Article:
Saturday, March 21, 2009

Lasik - The Decision

I thought I'd write and share my (ongoing) story about getting Lasik surgery.

I first thought about Lasik maybe 5-10 years ago, but when I looked into it, it seemed that there was a fairly high rate of complications (especially halos and glare), which made me nervous. I just didn't think it had been tested enough back then. Then as I got older, I thought, well, what's the point now? Sure, if I was 25, it would be worth doing it, but not now.

A few years ago, though, I started to develop presbyopia, and more people I knew were having Lasik surgery, even people in their 40s, 50s -- this year I found out that a 72-year-old I know just had Lasik! And the rate of complications seemed much lower. Looking around on the Internet, it wasn't that easy to find people who were unhappy -- and most of them seemed to actually have relatively mild complications (e.g., they would complain that they still had to wear glasses -- well, I have to wear glasses *now*, so that doesn't seem like a tragic outcome). My biggest concern had been major loss of eyesight, but I really couldn't find *any* stories with extreme outcomes like blindness. Given that millions of people have Lasik every year, it seemed like it had gotten pretty safe and straightforward.

I went to the LasikPlus in Columbia (recommended by a friend who had had the surgery) for an evaluation in September 2007, and they said that I was a candidate. But they also told me that I had presbyopia (which I knew) and that I'd need reading glasses after the surgery. Trading one kind of glasses for another didn't seem all that appealing. They mentioned monovision, but I didn't think I could get used to being severely nearsighted in one eye and fairly farsighted in the other eye.

Fast-forward a year and a half, to late 2008, and my presbyopia was clearly getting bad enough that I was going to need bifocals pretty soon. (I couldn't just take my glasses off to read; I actually had to replace the regular glasses with reading glasses, especially if it was dark or my eyes were tired.) So I thought, OK, now the tradeoff seems worthwhile.

I made another appointment at LasikPlus (this time in Rockville, because the appointment times were more convenient) in February 2009. Again, they told me that I was a good candidate (pupils not too large, correction not too extreme (-3.75 diopters with mild astigmatism in one eye, -4 in the other)). They also told me more about monovision -- I had gotten the impression that the "close vision" eye wouldn't be corrected at all, or very little, but they told me that I could expect to have 20/20 vision in the distance-adjusted eye and 20/40 in the close-adjusted eye. They gave me some of those goofy insert-a-lens glasses with the monovision correction to wear while my eyes adjusted. It seemed like something that I could probably adapt to, and they also told me that if I didn't like it, I could come back after my eyes healed to change the close-adjusted eye to distance vision at no charge. (Of course, then I *would* have to wear reading glasses.)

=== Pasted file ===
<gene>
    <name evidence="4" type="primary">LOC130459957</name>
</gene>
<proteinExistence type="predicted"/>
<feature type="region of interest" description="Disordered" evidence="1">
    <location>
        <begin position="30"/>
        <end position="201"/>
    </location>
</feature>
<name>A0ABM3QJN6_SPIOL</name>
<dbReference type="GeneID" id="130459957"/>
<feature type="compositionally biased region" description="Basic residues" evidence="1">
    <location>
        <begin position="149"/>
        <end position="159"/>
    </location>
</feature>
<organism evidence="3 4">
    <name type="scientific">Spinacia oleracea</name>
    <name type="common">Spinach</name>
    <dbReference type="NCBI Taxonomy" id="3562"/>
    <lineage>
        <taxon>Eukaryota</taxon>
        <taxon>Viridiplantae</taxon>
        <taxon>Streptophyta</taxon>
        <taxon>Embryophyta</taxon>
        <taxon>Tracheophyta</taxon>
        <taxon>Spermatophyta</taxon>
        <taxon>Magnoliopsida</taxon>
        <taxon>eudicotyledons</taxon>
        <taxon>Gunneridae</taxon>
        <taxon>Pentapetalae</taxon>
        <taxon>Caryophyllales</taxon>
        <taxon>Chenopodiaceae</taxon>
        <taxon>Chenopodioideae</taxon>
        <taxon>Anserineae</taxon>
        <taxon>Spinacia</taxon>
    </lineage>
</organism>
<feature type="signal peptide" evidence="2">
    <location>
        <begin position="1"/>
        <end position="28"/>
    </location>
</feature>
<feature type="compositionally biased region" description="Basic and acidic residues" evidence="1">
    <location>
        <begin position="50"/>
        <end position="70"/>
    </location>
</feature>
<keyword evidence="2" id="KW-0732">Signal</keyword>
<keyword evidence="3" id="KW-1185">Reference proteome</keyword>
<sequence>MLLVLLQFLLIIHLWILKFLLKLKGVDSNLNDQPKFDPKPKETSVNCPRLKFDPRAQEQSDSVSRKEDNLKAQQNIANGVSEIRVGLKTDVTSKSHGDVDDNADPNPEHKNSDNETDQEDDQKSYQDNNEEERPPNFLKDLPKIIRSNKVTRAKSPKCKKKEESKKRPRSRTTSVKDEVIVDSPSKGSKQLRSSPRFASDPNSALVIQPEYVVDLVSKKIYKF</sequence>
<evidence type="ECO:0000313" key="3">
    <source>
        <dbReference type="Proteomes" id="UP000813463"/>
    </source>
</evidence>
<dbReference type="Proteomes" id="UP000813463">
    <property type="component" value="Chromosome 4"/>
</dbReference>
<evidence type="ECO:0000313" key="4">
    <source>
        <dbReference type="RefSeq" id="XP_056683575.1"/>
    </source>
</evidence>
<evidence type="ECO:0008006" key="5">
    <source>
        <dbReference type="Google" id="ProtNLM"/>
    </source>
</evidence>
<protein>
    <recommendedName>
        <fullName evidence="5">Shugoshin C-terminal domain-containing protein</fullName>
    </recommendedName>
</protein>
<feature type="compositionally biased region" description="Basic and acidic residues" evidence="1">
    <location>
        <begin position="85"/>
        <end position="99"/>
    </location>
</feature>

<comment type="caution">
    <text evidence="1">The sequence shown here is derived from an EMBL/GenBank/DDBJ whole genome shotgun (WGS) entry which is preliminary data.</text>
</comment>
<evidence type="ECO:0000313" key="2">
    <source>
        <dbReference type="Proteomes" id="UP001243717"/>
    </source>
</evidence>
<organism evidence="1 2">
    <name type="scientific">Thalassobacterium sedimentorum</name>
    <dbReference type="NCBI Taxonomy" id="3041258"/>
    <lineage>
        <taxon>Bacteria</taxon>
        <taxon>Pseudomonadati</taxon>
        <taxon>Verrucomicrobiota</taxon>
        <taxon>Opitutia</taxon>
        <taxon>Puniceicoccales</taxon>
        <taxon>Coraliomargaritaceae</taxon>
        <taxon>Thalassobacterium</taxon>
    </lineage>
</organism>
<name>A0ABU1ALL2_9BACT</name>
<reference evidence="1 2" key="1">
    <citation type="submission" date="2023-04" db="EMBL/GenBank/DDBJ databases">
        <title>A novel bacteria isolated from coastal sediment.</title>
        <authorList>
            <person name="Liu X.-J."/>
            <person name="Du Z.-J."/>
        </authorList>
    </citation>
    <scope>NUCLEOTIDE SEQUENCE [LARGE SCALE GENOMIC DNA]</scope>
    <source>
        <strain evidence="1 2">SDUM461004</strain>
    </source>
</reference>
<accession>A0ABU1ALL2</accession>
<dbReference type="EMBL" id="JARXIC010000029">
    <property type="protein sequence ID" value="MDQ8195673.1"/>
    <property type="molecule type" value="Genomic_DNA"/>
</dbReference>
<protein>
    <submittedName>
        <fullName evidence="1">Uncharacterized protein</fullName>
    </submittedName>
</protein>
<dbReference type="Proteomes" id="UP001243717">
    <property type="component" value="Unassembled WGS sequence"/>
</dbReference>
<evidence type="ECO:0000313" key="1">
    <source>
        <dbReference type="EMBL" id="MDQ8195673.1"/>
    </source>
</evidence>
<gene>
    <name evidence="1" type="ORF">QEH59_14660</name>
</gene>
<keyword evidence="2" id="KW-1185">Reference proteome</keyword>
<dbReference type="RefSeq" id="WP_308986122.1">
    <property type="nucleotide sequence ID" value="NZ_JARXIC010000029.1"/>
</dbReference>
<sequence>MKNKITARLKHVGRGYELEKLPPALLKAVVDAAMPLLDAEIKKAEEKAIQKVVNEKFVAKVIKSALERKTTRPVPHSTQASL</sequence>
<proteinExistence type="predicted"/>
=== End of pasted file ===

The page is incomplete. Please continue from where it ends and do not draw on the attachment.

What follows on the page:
I was also somewhat worried about glare and night vision, but it seemed that with the new laser technology, fewer people had long-term problems with these issues than even a few years ago -- and the night vision problems that can be caused by monovision (extra glare/halo from the blurry distance vision in the close-vision eye) can generally be fixed by wearing night glasses (that give you that extra bump in distance correction to even out the eyes).

I also talked to several friends who have had Lasik and are wildly satisfied with it, including a student who has monovision. I decided that the risks are small enough (possibility of still needing glasses, now or in the future; possibility of night glare or blurry vision, especially during healing) that I was going to do it.

I scheduled my surgery on Friday, March 20, 2009. I'm planning to post a series on the surgery and healing process, so stay tuned!

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